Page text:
For the first time since the Penal Code took effect in 1907, the Justice Ministry is compiling a package of amendments to Japan’s sex crime statutes that, if passed, will be the first major shake-up of those laws in more than a century.

From redefining rape to increasing the minimum sentence for that crime, the intended revision is largely hailed as a welcome development, if long-overdue, although critics say there is room for improvement.

The Cabinet of Prime Minister Shinzo Abe is set to green-light the revised bill for submission to the ongoing Diet session as early as this week.

We look into what legal changes are proposed and how they are supposed to better help victims of rape and other serious sex crimes.

Why revise the laws now?

The move to revise Japan’s archaic sex crime statutes gained traction under the leadership of former Justice Minister Midori Matsushima, who, upon assuming office in September 2014, declared it her priority to end the relative leniency she claimed had long been enjoyed by rapists.

Under current laws, those convicted of rape can be sentenced to a minimum of three years and perpetrators of rape resulting in injury or death can get as little as five years, versus a minimum of five and six years for robbery and robbery resulting in injury or death, respectively.

“I have always been infuriated that robbery is considered a more grave crime than raping a woman and ruining her life,” Matsushima said in her inaugural interview as justice minister.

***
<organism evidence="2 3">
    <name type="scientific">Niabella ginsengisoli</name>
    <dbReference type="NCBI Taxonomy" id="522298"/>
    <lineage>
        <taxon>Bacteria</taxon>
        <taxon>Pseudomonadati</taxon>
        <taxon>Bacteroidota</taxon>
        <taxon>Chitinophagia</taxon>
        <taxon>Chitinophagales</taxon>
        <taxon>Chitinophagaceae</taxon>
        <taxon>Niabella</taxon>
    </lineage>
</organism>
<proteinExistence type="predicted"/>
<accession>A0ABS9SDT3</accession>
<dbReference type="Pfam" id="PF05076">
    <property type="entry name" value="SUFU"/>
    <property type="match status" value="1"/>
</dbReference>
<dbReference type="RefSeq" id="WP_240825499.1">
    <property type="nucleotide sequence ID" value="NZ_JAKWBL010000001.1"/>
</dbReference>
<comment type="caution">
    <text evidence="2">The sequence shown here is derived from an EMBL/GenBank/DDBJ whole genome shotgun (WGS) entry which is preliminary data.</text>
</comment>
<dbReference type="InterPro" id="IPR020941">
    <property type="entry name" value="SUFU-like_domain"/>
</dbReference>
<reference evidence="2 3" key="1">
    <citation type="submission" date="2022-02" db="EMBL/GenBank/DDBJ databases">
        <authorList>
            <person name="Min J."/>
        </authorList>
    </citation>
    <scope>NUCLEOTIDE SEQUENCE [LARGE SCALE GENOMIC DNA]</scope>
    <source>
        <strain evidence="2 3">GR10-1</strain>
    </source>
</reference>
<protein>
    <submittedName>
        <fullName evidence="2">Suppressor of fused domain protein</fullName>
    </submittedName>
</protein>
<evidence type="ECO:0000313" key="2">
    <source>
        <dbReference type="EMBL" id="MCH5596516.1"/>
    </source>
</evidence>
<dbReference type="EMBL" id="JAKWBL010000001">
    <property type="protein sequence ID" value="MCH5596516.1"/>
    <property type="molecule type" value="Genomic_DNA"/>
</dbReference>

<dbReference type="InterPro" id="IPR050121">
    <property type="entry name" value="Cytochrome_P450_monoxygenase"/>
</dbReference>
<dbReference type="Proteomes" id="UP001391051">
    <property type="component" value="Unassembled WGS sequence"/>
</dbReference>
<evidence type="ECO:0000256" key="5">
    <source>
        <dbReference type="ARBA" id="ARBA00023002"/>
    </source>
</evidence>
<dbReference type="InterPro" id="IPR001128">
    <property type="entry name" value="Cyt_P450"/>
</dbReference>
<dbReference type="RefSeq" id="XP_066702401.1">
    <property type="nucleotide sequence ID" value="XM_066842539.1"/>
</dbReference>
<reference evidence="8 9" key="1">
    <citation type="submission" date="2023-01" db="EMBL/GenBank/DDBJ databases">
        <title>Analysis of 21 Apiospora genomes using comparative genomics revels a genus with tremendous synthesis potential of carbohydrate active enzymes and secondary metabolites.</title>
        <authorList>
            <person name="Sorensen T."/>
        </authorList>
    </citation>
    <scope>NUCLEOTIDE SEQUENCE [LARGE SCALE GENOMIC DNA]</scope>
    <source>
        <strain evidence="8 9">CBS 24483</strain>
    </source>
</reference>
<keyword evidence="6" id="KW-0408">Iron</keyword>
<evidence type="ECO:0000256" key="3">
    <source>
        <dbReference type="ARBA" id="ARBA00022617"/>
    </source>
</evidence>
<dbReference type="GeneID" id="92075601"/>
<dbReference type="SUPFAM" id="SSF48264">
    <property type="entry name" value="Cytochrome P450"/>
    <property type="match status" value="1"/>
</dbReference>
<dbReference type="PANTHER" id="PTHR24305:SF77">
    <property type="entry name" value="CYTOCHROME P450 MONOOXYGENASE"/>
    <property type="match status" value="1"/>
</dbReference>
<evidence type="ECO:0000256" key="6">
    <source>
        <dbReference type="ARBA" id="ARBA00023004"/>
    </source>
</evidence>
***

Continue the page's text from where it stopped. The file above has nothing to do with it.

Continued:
At her instruction, a panel of outside experts was set up in October 2014 to debate a sweeping revision of sex crime statutes.

The ministry has been drafting the revision bill after its key decision-making legislative council approved the changes last September based on the panel’s recommendation.

What are the key changes?

The Justice Ministry seeks to expand the definition of rape, which has traditionally been interpreted as vaginal intercourse, to include anal and oral sex, thereby recognizing the possibility that men can also be victims.

In fact, the ministry even wants to remove the term rape, or gokan in Japanese, altogether from the legislation, replacing it with a more inclusive “forced sexual intercourse” (kyosei seiko).

To enforce a stricter crackdown on sex offenders, the ministry is looking to make crimes such as rape and indecent assault prosecutable even if a victim doesn’t press charges, as well as increasing the minimum sentence for rapists from the current three to five years.

In what has been hailed as a significant step forward, the proposed legal revision also would establish a new penalty against sex abuse committed by those who have used their “guardianship,” such as parents, to take advantage of children aged under 18.

How would expanding the definition of rape affect sex crime cases?

Hiromi Nakano, who represents Shiawase Namida (Happy Tears), a Tokyo-based group fighting sex abuse, said it would allow many child victims to be treated more seriously.

At present, children forced to perform oral sex, for example, are not recognized as victims of rape but of indecent assault, even though they have been physically “invaded,” Nakano said.

The minimum prison term for indecent assault is six months, compared with three years for rape.

The expanded definition of rape would also bring Japan a step closer to global standards, said Yukiko Tsunoda, a lawyer well versed in sex offense cases.

In the United States, Michigan redefined rape to include acts other than vaginal penetration back in 1974, prompting other states there to follow suit.